hurricanehank/ShutterstockFast food is born of convenience. It can be every too busy, kid-having parent’s best friend, every college student’s trusted late-night companion, every overworked middle manager’s last line of defense against starvation. If you’re looking to eat well and lose weight, it’s not the best option (this is a better way to help you lose weight), but generally speaking one would assume that fast-food isn’t chock full of non-food ingredients, right?
Wrong, according to Fast Company. A new report produced by a partnership of the Consumers Union, Center For Food Safety, Friends of Earth, the Food Animal Concerns Trust, U.S. PIRG, and NRDC, found that of the top 25 fast food chains in the nation, 11 were found to have taken “no (discernible) action to reduce use of antibiotics in their supply chains,” which earned them an “F” in that category. Fast Company explained why these ratings are problematic for humans:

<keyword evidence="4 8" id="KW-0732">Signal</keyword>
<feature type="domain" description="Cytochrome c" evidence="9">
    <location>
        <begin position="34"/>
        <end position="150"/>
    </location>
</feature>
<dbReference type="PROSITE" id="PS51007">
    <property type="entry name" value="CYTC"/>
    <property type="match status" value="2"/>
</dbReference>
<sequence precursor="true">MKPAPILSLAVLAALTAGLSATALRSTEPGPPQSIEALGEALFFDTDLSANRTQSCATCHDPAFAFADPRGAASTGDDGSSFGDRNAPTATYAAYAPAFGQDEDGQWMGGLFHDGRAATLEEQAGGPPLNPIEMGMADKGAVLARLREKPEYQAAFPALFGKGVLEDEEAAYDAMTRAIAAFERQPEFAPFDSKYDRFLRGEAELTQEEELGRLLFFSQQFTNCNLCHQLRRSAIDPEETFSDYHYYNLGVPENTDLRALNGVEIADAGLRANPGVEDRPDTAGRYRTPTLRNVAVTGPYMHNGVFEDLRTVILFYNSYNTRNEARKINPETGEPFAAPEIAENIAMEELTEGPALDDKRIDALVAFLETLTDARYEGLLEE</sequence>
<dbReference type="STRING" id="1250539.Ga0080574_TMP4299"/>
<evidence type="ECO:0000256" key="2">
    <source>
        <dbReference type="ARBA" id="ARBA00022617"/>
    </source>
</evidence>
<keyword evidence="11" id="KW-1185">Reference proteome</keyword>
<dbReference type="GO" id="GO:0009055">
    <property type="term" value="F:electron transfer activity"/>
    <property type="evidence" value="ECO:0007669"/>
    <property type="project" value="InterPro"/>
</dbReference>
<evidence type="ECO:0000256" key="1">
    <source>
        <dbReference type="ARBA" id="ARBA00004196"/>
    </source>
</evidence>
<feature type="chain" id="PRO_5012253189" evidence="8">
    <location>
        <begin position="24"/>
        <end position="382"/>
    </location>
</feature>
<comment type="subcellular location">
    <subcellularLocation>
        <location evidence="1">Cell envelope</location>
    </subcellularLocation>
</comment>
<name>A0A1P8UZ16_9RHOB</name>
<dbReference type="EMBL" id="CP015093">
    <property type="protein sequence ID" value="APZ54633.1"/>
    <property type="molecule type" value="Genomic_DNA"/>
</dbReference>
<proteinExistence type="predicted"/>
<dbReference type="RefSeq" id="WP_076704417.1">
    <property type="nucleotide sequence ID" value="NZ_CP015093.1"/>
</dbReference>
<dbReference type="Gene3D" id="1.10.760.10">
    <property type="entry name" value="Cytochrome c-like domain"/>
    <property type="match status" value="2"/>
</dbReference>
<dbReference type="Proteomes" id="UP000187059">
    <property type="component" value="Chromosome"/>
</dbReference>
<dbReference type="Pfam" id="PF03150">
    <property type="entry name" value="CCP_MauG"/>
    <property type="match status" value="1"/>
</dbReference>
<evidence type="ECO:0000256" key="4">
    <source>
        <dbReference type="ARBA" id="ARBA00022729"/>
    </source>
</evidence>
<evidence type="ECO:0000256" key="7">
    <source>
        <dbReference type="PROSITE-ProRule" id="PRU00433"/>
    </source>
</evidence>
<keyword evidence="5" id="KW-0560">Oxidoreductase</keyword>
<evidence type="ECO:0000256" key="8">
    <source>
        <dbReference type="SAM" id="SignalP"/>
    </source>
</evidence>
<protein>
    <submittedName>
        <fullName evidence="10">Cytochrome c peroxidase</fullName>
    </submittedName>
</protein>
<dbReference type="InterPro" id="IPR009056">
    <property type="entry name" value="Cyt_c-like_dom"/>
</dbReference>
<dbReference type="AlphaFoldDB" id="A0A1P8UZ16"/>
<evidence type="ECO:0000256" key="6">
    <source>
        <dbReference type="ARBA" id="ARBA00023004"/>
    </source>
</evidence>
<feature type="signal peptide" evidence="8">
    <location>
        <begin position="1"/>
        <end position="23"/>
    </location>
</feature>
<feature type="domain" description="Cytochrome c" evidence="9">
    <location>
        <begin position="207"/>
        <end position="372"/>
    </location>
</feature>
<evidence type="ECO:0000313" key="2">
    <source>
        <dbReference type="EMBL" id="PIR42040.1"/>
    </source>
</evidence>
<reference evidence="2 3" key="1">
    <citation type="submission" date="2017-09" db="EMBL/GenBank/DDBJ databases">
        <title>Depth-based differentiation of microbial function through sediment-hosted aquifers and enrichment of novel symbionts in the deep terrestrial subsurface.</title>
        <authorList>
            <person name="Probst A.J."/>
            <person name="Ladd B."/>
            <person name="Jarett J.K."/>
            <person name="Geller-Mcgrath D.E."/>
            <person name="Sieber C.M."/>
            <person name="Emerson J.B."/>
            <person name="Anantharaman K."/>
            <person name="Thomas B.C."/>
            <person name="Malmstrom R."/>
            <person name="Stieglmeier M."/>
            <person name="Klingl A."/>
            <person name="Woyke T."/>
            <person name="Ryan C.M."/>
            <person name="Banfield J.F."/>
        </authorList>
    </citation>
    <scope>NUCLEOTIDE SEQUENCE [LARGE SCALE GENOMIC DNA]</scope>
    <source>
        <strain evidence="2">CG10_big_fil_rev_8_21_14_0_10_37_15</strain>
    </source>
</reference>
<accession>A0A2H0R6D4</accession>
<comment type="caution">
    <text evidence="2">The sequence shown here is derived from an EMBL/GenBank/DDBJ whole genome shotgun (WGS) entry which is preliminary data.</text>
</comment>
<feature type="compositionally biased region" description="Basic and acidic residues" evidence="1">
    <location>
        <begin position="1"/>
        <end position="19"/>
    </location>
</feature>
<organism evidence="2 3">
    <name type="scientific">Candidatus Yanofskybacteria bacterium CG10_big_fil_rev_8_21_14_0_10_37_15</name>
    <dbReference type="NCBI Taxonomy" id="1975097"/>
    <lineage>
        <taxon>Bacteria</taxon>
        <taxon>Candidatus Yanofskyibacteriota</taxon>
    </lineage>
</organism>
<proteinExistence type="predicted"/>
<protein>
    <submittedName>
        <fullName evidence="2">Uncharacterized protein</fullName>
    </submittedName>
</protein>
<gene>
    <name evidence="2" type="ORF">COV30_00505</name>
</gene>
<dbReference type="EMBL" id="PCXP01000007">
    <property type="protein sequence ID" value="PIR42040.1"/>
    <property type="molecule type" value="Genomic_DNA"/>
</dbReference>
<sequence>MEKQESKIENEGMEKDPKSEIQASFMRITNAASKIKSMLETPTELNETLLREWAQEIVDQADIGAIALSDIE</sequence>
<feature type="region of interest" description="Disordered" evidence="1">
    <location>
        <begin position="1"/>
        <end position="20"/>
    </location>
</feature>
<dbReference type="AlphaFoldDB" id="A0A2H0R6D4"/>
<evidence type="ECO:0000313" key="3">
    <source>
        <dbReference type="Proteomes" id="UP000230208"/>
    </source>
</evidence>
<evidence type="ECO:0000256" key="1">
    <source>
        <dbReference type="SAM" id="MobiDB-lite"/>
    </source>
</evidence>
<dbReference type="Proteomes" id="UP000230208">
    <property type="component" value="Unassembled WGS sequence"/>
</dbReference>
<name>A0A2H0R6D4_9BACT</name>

“The use of antibiotics in the meat industry has been linked to the rise of so-called superbugs and antibiotic-resistant infections in humans, which kill at least 23,000 people annually.”
The chains which rounded out the top of the of rankings included Chipotle (A), Panera (A), Subway (B+), Chick-Fil-A (B), Taco Bell (B-) and KFC (B-). Starbucks, known for touting the sustainability and close-monitoring of its coffee production, so much so that they didn’t give out free coffee on National Coffee Day, got an abysmal D+, lower than McDonald’s (C+) and Wendy’s(C). Did you know that fast food also has these weird effects on your brain?
The F-havers included Dairy Queen, Olive Garden, Applebee’s, Domino’s, Chili’s, Little Caesars, Arby’s, IHOP, Cracker Barrel, Buffalo Wild Wings, and Sonic—which, by the way is having a different set of issues concerning a recent security breach.
[Source: Fast Company]